The Democrats' Akin ploy failed in Kansas. James Arkin and Ally Mutnick report at Politico:
Rep. Roger Marshall won the GOP primary for an open Senate seat in Kansas on Tuesday, turning aside the controversial Kris Kobach — to the relief of Republicans concerned that Kobach could put not just the state but the party's Senate majority at risk this fall.
With nearly all the votes tallied, Marshall had 40 percent of the vote, to only 26 percent for Kobach. The result was a more decisive victory for Marshall than expected by many Republicans, who had predicted with deep concern that the race was a tossup going into Tuesday.
...Clare Foran at CNN:
Republicans got another piece of good news in Kansas on Tuesday, when Rep. Steve Watkins was ousted in his primary by state Treasurer Jake LaTurner, who has seized on Watkins’ litany of ethical and legal transgressions, including felony charges of voter fraud in the closing weeks of the primary. Some Republicans feared Watkins' renomination could have jeopardized the party's hold on an otherwise GOP-leaning House seat.
Freshman Democratic Rep. Rashida Tlaib of Michigan has prevailed against a Democratic primary challenge from Detroit City Council President Brenda Jones, CNN projected Wednesday morning.
In Michigan's 13th Congressional District, Tlaib faced a rematch in Tuesday night's Democratic primary against Jones, who beat her once before to serve out the remainder of former Rep. John Conyers' term, but lost to Tlaib in the full-term election for the seat in the heavily Democratic district.
As a member of the so-called progressive "Squad," Tlaib, who made history in 2018 along with Minnesota Rep. Ilhan Omar as the first two Muslim women ever to serve in Congress, has a number of built-in advantages as she runs for reelection, including high name recognition, the ability to raise significant amounts of money and a devoted national following. At the same time, however, Tlaib has faced controversy over some outside-the-mainstream political positions and at times she has faced criticism, including from Democrats, over statements related to Israel.Nicholas Fando at NYT:
Cori Bush, a progressive activist and a leader of the swelling protest movement for racial justice, toppled Representative William Lacy Clay Jr. of Missouri in a Democratic primary on Tuesday, notching the latest in a stunning string of upsets against the party establishment.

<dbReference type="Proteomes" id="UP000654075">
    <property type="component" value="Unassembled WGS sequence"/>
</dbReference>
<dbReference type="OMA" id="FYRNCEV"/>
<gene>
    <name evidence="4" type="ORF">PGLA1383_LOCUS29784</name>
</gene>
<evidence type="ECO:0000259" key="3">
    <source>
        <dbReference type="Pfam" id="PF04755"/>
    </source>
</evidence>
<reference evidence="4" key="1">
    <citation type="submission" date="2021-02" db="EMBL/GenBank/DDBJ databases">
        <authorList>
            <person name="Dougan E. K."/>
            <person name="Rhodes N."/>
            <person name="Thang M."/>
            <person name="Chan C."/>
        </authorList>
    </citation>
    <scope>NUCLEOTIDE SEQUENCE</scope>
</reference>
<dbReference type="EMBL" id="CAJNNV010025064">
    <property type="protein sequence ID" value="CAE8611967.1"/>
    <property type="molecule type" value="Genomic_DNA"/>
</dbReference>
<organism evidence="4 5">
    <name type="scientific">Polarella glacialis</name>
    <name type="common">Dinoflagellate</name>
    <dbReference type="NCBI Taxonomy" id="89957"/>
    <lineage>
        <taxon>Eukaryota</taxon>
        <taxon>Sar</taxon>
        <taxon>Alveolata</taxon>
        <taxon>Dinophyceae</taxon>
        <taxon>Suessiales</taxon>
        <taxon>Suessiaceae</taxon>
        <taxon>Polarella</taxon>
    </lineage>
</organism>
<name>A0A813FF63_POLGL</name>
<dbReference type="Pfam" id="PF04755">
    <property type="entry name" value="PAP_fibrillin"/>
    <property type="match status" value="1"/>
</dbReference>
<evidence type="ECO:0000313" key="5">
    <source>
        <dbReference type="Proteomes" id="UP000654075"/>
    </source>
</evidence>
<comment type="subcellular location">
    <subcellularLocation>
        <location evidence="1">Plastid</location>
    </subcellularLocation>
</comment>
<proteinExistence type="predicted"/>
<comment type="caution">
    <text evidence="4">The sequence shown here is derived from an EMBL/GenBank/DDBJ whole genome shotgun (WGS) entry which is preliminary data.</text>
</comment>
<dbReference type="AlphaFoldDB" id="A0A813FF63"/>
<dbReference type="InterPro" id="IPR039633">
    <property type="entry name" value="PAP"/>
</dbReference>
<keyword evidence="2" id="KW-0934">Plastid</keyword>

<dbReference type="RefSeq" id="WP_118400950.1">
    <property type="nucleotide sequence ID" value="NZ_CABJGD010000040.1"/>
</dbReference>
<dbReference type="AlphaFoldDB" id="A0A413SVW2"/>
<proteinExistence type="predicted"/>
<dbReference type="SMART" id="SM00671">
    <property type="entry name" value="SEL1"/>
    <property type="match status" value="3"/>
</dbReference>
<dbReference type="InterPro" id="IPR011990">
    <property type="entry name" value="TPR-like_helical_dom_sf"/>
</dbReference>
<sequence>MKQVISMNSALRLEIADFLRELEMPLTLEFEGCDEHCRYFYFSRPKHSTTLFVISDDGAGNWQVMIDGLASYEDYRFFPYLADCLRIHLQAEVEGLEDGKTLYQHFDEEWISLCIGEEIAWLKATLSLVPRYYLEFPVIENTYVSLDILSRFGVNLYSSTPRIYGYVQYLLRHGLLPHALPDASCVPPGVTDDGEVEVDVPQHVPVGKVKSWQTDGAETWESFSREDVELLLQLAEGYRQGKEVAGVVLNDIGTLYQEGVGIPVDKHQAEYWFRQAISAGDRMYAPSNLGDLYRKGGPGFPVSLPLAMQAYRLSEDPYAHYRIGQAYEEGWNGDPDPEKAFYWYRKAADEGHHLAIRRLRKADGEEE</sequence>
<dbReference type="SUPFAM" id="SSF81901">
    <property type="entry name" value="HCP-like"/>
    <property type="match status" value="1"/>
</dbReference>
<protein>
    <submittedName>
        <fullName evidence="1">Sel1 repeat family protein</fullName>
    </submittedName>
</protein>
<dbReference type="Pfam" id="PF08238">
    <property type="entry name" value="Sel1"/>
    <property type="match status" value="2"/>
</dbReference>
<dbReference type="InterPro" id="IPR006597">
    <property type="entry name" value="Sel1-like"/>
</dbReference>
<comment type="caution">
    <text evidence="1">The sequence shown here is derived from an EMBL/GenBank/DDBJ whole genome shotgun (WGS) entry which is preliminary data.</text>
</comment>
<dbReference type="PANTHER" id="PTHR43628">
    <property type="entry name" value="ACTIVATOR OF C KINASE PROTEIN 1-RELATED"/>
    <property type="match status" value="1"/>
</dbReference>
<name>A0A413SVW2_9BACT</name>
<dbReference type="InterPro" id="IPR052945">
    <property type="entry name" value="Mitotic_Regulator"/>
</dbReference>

Ms. Bush, 44, had captured nearly 49 percent of the vote by late Tuesday evening compared with 45.5 percent for Mr. Clay, according to The Associated Press. She had tried and failed to unseat Mr. Clay in 2018, but this year rode a surge in support for more liberal, confrontational politics within the Democratic Party amid the coronavirus pandemic and the national outcry over festering racial inequities.James Hohmann at WP:
The vibe inside the House Democratic Caucus has changed dramatically since Alexandria Ocasio-Cortez toppled Joe Crowley, then the No. 4 in party leadership, two summers ago in a primary. AOC, as everyone calls her, is a member of the self-described “Squad” of four far-left liberals who won their seats in 2018. Another member of that quartet, Rep. Rashida Tlaib, easily fended off a primary challenge on Tuesday in Michigan from the president of the Detroit city council, who is more aligned with the Democratic establishment and only lost by 900 votes last time.Rachel Roubein at Politico:
Clay is the third Democratic incumbent to lose a primary this year. Rep. Eliot Engel, the chairman of the Foreign Affairs Committee, lost to former middle school principal Jamaal Bowman last month in New York. Rep. Dan Lipinski (Ill.), who chairs a railroads and pipelines subcommittee, lost in March to activist Marie Newman in Chicago largely because of his opposition to abortion rights.
Speaking to supporters in a purple mask, Bush thanked a list of far-left groups for supporting her bid, including the Democratic Socialists of America. “I will never take for granted the movement that got me here,” she said. “An incremental approach isn’t going to work any longer. We’ve decided that we’re not going to wait any longer for change.”
Missouri voters on Tuesday approved Medicaid expansion to many of the state’s poorest adults, making their conservative state the second to join the Obamacare program through the ballot during the pandemic.
The Missouri ballot measure expands Medicaid to about 230,000 low-income residents at a time when the state’s safety net health care program is already experiencing an enrollment surge tied to the pandemic’s economic upheaval. The measure was supported by 53 percent of voters.
A winning streak: Missouri becomes the sixth Republican-led state where voters have defied GOP leaders to expand Medicaid, just weeks after Oklahoma voters narrowly backed the program. No state has ever voted down such a ballot initiative in recent years, underscoring the popularity of Medicaid expansion even in parts of the country hostile to Obamacare.